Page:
Workers' Comp Scams That Push the Limits

ByABC News via GMA logo
February 24, 2004, 9:02 PM

March 3 -- Former Pinellas County, Fla., bus driver Bruce Gilbert is a full-grown man who talked like a 5-year-old, a problem his wife blamed on an "on-the-job" accident.

Over 10 years, the Gilberts collected $774,000 in workers' compensation, enough for plenty of Bruce's favorite foods.

When an insurance investigator from the Florida League of Cities asked what his favorite foods were, Bruce Gilbert responded in a childlike voice: "Pizza and spaghetti." Asked about his favorite books, he said he liked books "about animals." His wife claimed he had a regressive mental ailment that effectively gave him the mental capacity of a child of about 5.

But a private eye investigating Bruce Gilbert's disability found that the ex-bus driver, who now lives in Lake City, Fla., could not only still drive, but was also hunting and playing golf. Police in Columbia County, Fla., nabbed him on the golf course in April 2000.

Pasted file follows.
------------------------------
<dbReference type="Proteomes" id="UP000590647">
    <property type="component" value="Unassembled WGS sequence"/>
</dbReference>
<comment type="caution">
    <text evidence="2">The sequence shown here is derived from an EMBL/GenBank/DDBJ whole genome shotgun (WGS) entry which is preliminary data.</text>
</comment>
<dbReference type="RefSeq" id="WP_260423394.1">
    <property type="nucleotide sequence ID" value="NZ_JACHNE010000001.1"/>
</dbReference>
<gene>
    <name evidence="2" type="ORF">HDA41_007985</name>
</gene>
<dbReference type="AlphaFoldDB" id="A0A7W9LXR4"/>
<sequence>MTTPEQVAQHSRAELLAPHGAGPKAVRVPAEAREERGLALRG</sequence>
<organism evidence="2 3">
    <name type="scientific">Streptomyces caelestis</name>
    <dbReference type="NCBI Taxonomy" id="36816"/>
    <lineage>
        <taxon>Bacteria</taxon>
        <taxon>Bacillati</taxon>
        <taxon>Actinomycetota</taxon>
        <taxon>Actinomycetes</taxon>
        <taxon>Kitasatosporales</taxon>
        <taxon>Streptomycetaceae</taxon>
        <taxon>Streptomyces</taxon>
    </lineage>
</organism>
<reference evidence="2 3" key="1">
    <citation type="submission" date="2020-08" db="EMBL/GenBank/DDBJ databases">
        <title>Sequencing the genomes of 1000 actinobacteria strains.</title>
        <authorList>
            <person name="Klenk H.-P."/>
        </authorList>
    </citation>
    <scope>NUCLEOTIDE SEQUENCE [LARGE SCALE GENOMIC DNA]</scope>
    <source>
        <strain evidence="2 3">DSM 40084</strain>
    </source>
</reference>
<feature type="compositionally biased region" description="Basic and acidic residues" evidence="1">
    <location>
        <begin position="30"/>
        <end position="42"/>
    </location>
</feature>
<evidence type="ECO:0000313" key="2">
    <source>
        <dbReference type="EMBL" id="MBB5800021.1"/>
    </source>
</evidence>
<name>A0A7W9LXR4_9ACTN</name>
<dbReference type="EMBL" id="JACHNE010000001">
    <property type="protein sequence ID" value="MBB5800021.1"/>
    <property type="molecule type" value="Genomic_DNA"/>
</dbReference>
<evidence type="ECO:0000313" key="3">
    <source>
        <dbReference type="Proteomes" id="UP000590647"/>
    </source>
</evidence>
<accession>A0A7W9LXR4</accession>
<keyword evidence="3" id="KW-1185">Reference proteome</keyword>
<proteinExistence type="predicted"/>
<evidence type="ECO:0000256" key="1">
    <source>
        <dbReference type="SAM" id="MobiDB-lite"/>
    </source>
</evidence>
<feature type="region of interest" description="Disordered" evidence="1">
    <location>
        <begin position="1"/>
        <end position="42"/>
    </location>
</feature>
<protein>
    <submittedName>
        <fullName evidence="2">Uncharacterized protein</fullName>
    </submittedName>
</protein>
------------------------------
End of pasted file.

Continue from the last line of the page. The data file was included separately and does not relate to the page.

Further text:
"You're under arrest for workers' compensation fraud and grand theft," the arresting officer said. "Get out of the golf cart, please."

Gilbert kept up his baby talk even after being cuffed.

"They hurt me," he said. "Mommy. My mommy."

Bruce Speaks in Sentences

Thousands of Americans are getting paid for not going to work through workers' compensation scams that even by the smallest estimates cost $1 billion a year. Workers' comp fraud accounts for about 1 percent to 2 percent of all workers' comp payments, according to J. Paul Leigh, a professor of the University of California, Davis. Some of the cases show just how far people will go to collect.

Numbers are very vague for workers' comp fraud. But the Coalition Against Insurance Fraud says all types of insurance fraud cost the average American household about $950 a year.

When Bruce Gilbert was arrested, so was his wife, Alice. While the Gilberts were alone in the police car, they didn't know investigators had left an audiotape recorder running. As the tape turned, Bruce's vocabulary suddenly expanded.

"Workmen's compensation those bas-----," he said.